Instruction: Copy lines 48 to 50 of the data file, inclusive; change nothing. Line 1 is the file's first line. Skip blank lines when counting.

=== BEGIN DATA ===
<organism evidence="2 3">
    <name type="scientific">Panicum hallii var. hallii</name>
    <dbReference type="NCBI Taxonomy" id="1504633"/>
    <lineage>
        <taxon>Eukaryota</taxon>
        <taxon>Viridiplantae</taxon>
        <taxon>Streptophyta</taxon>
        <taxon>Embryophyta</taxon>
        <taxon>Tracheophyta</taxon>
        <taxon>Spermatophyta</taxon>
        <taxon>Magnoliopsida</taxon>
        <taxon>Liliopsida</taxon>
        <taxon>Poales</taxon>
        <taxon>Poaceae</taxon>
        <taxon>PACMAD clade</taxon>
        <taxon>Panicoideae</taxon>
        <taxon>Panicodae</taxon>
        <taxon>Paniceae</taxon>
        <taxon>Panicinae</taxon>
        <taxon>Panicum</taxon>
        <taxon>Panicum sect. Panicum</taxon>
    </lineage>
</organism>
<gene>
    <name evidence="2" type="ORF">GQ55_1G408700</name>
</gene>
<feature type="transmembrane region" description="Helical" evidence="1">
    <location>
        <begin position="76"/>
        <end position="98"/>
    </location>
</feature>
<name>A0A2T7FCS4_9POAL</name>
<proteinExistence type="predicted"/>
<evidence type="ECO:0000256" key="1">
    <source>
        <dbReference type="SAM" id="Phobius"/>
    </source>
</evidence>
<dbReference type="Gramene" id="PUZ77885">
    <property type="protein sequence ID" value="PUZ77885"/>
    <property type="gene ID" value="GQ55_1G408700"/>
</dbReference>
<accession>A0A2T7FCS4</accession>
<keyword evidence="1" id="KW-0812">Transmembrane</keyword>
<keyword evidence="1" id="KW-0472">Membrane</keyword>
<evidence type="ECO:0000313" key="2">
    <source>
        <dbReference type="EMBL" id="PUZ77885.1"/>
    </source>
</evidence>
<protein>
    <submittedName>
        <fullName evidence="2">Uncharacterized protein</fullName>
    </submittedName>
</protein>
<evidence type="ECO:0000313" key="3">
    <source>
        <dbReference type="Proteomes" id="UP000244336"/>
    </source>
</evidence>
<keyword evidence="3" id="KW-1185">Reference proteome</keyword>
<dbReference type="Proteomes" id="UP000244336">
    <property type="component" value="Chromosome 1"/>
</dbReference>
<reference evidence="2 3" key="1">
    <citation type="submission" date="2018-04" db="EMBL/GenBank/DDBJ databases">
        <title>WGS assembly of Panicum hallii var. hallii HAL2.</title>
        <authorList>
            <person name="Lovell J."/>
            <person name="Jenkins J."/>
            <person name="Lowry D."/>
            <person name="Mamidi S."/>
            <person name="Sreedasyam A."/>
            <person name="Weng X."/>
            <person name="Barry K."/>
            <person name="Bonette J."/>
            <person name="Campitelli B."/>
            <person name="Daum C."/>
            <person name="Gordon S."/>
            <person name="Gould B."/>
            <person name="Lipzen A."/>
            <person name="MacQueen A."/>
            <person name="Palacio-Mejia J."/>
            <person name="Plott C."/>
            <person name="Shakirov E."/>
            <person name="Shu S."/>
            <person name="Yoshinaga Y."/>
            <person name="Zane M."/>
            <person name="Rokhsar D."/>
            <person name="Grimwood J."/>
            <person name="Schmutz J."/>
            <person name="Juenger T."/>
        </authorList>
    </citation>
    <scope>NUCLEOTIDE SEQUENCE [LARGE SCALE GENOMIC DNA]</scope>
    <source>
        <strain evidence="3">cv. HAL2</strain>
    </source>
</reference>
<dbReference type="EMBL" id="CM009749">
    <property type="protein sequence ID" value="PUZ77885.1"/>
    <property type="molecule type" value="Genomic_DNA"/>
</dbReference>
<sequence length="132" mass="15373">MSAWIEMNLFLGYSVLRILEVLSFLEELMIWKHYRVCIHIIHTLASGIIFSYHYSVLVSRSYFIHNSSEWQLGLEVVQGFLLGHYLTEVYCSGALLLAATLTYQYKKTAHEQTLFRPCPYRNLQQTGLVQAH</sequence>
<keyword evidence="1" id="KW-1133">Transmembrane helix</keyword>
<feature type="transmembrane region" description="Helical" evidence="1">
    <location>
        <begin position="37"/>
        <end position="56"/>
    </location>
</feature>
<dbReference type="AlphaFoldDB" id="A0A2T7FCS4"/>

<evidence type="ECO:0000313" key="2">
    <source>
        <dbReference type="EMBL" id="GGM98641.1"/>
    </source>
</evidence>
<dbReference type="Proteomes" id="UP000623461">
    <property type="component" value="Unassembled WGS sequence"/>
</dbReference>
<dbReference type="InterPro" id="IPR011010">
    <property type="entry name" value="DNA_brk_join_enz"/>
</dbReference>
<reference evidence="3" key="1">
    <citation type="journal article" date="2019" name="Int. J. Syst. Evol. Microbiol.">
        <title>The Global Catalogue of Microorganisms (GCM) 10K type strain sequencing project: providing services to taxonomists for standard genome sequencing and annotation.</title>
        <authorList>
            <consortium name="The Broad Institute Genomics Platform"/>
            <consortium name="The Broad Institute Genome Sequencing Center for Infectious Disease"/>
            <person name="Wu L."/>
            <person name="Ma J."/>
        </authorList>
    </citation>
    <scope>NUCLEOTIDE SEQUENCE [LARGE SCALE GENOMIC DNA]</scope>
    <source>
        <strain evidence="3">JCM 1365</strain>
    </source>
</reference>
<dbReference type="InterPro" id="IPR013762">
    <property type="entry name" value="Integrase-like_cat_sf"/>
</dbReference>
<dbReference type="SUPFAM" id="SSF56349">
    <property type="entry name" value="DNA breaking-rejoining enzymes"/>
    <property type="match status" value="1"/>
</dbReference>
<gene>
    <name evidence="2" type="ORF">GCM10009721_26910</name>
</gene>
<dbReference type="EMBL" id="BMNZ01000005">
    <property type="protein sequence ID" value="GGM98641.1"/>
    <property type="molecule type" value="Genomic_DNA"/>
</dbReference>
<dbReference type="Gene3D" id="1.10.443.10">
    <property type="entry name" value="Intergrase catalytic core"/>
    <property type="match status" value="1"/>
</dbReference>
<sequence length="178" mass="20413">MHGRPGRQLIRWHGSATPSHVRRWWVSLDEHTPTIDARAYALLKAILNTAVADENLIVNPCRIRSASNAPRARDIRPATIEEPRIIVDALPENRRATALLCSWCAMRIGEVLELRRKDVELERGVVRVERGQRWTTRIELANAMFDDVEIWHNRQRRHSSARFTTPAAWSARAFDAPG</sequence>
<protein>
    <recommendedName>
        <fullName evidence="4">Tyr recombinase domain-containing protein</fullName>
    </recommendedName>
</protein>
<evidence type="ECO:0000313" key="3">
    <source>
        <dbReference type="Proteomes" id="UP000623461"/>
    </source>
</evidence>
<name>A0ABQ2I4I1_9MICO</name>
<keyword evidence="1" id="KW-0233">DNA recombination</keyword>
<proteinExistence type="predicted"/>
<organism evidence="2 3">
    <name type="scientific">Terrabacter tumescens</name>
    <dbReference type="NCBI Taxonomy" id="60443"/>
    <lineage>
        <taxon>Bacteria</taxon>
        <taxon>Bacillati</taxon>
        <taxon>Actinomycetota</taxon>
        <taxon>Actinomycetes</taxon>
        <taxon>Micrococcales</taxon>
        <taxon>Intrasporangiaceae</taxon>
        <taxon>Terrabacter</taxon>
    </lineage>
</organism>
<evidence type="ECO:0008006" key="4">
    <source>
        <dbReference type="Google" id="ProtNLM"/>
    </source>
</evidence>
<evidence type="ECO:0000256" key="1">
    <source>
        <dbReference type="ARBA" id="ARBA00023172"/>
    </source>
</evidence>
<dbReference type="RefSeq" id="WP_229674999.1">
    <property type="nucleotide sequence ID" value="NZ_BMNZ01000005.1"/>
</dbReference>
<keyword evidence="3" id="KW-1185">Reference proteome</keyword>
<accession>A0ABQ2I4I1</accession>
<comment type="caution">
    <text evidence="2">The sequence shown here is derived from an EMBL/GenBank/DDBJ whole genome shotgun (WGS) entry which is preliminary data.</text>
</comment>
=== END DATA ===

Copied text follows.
    <source>
        <dbReference type="EMBL" id="PUZ77885.1"/>
    </source>